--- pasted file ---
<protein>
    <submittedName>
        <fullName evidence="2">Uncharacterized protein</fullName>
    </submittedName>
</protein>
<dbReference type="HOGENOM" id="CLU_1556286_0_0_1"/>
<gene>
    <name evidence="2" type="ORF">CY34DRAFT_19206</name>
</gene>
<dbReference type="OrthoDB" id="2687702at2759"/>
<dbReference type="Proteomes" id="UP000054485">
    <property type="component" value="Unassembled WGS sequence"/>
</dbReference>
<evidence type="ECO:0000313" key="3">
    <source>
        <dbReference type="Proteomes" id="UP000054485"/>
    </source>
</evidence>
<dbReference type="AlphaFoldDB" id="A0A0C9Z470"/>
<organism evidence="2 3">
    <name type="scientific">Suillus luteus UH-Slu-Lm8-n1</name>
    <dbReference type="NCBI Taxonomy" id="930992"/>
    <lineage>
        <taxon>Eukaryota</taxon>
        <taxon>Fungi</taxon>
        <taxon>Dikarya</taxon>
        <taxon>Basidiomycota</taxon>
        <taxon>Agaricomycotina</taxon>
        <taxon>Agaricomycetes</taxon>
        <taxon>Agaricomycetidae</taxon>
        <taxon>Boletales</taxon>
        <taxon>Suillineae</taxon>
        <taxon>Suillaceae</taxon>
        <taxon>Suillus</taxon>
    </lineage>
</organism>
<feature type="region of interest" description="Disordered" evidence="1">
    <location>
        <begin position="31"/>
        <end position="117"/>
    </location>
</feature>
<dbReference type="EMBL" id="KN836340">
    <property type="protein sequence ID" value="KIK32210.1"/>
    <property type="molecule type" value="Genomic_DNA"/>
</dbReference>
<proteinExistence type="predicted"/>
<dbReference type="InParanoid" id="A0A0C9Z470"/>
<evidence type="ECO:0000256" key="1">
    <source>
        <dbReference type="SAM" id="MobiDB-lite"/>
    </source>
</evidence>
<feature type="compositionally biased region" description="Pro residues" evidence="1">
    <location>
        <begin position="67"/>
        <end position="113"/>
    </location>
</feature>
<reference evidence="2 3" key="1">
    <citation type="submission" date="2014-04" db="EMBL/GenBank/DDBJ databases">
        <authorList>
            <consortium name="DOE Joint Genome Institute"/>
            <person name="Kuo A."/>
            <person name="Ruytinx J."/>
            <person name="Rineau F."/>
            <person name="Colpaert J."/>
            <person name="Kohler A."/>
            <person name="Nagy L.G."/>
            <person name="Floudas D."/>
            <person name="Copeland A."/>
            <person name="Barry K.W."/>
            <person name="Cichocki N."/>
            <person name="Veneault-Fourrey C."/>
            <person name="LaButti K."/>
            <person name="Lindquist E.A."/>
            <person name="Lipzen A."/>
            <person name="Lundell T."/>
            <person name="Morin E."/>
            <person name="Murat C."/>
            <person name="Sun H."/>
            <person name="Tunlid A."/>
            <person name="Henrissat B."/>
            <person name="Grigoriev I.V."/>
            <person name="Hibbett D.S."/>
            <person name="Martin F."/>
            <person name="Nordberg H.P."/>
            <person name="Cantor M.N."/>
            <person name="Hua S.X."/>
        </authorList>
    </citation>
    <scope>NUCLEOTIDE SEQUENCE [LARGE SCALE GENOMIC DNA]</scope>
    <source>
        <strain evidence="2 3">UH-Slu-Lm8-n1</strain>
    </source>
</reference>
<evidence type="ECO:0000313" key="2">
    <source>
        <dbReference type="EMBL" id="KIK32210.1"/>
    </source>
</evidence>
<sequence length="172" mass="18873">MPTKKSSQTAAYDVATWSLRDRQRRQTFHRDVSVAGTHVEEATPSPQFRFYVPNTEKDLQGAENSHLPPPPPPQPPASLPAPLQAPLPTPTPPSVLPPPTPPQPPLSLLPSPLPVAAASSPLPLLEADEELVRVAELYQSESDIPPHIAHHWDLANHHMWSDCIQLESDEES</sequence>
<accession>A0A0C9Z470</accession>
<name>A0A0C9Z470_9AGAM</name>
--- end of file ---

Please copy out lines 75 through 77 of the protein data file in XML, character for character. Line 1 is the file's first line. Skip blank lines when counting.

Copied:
            <person name="LaButti K."/>
            <person name="Lindquist E.A."/>
            <person name="Lipzen A."/>